Regulatory Approaches to Address Agricultural Water Quality

Regulatory Approaches to Address
Agricultural Water Quality
Catherine L. Kling
Department of Economics
Center for Agricultural and Rural Development
Iowa State University
Iowa Water Conference
March 5, 2013
1. Economics, externalities and market failure
2. Types of Environmental Regulations
3. Examples from outside of Agriculture
4. Examples directly related to AGriculture
• Nutrients leaving fields and entering
waterways are classic example of an
“externality,” --- a form of market failure
• Externality = unintended side effect of
production that imposes costs on others
• Market outcomes are not efficient when
externalities are not accounted for
Economics: Corrective Measure
for Externalities
• Taxes
• Subsidies (cost share)
• Voluntary Approaches (not subsized)
• Regulations
– Technology requirements
– Standards (permits)
– Permit trading, “cap-and-trade,” “offsets”
– Other (compliance requirements, labeling requirements)
Economics: Policy Goals
1. Achieve environmental improvement goals
2. Do so at lowest cost possible
Generally agnostic about final incidence (who
ultimately pays the cost)
Consumers, Producers, Taxpayers ?
Some Regulation types
• Technology Requirements: required to adopt
specific method of production or technology
e.g., catalytic converters, scrubbers, ban DDT,etc.
• Standards: required to have permits to cover
their emissions and/or to meet limits
e.g., vehicle emission standards, TSP standards,
zoning requirements, etc.
• Cap and trade: aka marketable permits
• Cross Compliance: conservation compliance
• Labeling requirements, e.g., TRI, dolphin safe
Example Regulation: Point Sources
and the Clean Water Act
• 1972: Federal Water Pollution Control Act
Amendments, Permits required to discharge
• Permits are based on
– technology requirement and
– water quality based limits
• Permit requirements apply to
– 5 conventional pollutants,
– 126 toxic and priority pollutants, and
– non-conventional pollutants (includes N and P)
Example Regulation: Point Sources
and the Clean Water Act
• 48,000 NPDES permits issued to industrial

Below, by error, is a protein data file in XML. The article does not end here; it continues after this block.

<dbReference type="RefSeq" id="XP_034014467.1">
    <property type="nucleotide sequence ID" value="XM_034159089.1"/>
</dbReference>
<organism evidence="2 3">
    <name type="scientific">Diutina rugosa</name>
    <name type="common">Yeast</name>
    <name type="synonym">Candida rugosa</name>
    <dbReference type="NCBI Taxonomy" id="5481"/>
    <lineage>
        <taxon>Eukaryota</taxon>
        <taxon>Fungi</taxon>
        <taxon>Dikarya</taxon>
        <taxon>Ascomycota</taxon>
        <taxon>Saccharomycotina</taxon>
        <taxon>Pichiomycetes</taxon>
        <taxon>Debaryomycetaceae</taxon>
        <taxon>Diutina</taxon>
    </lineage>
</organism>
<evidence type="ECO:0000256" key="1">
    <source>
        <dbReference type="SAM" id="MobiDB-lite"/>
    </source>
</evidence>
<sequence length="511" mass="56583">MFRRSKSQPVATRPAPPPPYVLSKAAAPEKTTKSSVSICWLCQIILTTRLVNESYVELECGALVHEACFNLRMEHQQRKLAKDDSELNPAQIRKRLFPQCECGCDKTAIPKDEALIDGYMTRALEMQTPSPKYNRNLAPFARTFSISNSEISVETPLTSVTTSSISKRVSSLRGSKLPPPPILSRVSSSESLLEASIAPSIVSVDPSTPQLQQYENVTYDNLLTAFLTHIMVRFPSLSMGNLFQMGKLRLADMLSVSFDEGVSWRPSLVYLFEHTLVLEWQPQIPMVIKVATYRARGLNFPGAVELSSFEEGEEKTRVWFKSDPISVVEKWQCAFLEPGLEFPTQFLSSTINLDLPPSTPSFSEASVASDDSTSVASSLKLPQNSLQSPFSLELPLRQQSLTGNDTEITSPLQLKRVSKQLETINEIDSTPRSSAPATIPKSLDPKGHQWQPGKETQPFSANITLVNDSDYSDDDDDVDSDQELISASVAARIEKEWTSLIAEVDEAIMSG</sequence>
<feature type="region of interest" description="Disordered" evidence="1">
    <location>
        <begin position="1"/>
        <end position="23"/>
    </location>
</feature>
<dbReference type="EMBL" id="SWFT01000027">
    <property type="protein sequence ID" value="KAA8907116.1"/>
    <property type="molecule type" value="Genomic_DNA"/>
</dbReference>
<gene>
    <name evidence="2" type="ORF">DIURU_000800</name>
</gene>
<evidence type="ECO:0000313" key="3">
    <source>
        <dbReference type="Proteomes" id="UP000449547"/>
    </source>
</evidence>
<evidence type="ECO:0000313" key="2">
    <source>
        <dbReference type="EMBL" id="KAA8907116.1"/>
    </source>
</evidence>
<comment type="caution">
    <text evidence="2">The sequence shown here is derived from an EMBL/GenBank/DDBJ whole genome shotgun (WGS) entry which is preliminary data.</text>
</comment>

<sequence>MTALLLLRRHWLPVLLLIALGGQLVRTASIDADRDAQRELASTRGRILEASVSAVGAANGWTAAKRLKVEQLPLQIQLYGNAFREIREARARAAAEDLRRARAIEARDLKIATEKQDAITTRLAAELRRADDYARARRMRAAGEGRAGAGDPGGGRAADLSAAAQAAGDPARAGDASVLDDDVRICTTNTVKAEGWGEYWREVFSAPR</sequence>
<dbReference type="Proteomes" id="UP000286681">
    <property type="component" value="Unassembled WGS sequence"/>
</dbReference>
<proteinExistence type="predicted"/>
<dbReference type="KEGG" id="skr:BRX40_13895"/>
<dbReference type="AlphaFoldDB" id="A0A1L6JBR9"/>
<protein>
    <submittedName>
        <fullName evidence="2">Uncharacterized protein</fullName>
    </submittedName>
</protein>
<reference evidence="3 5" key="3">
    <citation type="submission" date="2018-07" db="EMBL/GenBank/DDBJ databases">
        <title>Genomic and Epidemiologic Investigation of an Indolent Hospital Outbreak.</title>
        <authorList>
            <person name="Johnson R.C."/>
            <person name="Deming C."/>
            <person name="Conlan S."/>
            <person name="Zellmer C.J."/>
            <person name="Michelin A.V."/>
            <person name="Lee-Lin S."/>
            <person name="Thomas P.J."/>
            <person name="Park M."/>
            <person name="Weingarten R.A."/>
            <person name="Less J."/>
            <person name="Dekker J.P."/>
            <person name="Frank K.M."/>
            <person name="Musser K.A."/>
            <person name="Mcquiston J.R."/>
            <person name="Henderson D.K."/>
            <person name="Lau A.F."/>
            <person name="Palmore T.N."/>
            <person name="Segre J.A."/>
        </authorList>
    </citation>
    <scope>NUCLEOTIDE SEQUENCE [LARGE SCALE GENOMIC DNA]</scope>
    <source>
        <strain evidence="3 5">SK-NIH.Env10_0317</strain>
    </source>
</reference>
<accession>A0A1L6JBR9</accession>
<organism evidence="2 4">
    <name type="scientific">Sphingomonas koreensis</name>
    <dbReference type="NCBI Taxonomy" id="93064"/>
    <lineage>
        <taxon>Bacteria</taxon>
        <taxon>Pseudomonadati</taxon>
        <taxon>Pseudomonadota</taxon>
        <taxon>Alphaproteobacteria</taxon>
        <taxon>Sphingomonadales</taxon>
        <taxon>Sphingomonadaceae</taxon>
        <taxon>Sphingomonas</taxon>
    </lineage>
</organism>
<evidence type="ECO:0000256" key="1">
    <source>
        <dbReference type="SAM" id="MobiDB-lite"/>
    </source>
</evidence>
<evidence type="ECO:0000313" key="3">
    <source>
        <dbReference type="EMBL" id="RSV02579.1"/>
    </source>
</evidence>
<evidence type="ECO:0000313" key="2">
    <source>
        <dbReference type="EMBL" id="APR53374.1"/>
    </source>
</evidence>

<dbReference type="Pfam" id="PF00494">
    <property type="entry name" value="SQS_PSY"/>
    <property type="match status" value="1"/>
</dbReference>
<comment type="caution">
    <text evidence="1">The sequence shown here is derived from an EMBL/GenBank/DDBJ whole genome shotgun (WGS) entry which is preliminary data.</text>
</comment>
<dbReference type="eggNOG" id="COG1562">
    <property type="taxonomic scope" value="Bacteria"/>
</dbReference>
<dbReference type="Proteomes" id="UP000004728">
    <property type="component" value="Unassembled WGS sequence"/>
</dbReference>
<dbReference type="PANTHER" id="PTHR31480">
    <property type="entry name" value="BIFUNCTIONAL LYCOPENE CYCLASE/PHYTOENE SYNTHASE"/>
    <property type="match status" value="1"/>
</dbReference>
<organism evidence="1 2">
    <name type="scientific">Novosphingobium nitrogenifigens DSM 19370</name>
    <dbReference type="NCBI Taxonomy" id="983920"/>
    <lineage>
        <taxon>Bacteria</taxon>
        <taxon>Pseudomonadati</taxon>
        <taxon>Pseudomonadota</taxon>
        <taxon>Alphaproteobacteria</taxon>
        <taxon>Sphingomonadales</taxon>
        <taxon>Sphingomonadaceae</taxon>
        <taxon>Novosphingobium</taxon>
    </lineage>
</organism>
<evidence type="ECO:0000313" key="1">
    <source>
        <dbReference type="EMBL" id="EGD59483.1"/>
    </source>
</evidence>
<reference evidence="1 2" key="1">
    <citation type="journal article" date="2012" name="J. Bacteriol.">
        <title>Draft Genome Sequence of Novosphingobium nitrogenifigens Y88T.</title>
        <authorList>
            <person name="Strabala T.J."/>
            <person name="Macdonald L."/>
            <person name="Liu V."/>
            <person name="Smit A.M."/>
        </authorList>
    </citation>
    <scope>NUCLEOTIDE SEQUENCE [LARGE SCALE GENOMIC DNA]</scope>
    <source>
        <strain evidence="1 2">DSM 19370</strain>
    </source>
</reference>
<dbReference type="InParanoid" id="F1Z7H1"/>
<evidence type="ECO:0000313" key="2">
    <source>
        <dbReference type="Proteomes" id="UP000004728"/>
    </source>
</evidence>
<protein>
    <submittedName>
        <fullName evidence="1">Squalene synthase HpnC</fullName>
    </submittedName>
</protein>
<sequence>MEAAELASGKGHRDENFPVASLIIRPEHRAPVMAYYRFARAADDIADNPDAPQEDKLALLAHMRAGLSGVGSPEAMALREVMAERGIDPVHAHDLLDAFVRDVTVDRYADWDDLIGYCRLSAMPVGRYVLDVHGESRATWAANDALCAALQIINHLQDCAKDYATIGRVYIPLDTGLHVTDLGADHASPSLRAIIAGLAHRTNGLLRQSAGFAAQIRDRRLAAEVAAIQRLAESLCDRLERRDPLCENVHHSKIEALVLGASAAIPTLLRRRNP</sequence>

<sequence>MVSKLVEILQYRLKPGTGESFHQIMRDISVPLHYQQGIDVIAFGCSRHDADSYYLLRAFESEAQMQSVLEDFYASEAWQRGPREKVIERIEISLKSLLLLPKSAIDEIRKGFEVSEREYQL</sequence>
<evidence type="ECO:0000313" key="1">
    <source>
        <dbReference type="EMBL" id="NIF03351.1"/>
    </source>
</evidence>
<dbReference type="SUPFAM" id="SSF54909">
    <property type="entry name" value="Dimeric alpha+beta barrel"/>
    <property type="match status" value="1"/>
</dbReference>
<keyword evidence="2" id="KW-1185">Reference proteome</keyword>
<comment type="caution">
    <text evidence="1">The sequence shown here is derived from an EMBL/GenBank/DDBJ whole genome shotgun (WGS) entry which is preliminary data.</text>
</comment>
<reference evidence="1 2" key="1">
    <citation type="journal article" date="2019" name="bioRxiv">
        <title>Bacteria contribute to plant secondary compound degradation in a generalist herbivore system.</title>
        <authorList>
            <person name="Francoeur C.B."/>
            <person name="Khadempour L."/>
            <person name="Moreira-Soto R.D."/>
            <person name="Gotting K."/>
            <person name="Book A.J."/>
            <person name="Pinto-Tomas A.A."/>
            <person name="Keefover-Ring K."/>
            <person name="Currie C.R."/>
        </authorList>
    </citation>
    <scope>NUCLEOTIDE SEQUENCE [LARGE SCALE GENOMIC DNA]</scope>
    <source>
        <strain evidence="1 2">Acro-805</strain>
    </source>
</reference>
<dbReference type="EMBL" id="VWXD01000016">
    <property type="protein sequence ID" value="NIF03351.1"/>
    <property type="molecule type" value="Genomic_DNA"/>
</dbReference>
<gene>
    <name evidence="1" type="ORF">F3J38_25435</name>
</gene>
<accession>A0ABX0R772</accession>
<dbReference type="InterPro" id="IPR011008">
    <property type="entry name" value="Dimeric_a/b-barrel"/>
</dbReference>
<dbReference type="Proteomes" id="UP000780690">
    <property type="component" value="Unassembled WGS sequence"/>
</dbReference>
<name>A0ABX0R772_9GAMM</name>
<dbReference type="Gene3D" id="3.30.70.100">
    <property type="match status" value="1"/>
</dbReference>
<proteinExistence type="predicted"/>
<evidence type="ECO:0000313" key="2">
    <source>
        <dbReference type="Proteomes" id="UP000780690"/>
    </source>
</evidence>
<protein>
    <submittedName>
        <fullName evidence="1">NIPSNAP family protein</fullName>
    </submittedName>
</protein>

facilities, plus general permits
• Enforcement, permits stipulate sampling and
monitoring methods, EPA and state agencies
can inspect and issue fines for noncompliance
• Major water quality improvement across U.S.
attributed to the permits requirements
Example Regulation: Air Quality and
the Clean Air Act
 SO2 market in Clean Air Act
 1990 Clean Air Act Amendments
 Regulated SO2 discharges from power plants
 Made them tradable: cap-and-trade
 Producer could meet cap themselves or could buy
credits from those who exceeded their clean up
 SO2 emissions from have fallen from 17.3 million
tons in 1980 to about 7.6 million tons in 2008, a
decrease in emissions of 56 percent (EPA)
Environmental Regulations in
• Nonpoint Sources largely exempted from
Federal Clean Water Act, but states can
• Winter bans on manure spreading: Vermont
and Maine
• Vegetative buffer requirements: Minnesota,
agricultural areas near waterways require 50’
buffer strips
• California: zoning and more
Maryland: Chesapeake Bay
Maryland: Chesapeake Bay
• October 15, 2012
NMPs that were current as of October 15, 2012 will be considered valid. All
plans developed after this date must conform to the new requirements.
• Spring 2013
All farmers must incorporate organic nutrients into the soil within 48 hours
of application.
• Fall 2013
Farmers are required to plant cover crops when applying organic nutrient
sources to fallow ground in the fall. New limits for fall nitrogen applications
on small grains take effect for all farmers.
• January 1, 2014
A 10 to 35 ft. “no fertilizer application zone” must be in place adjacent to
surface waters and streams. Pasture management practices must be
installed to protect streams.
• July 1, 2016
Nutrient applications are prohibited between Nov 1 and March 1 for
Eastern Shore farmers and between Nov15 and March 1for Western Shore
BMPs: Everglades Agricultural Area
Everglades Regulatory Program
– goal 25% P reduction overall
– mandatory BMPs, 1995
– Implemented via points
• flexibility in BMPs, 25 points/farm
• expert judgment set point values
• must implement and monitor WQ
EAA Regulatory Program
• EAA= 283,000 ha
(~700,000 acres)
• Mainly sugarcane,
some sod,
vegetables and rice
• First 3 years: 55% P
load reduction
(SFWMD, 1998)
Results of Program: Phosphorus Loads
FIGURE 3. Annual basin-level total phosphorus load percentage reduction from the Everglades Agricultural Area (WY1980–2008).
Samira H. Daroub, Stuart Van Horn, Timothy A. Lang & Orlando A. Diaz (2011): Best Management Practices and Long-Term Water Quality
Trends in the Everglades Agricultural Area, Critical Reviews in Environmental Science and Technology, 41:S1, 608-632
Thanks for your attention,
questions welcome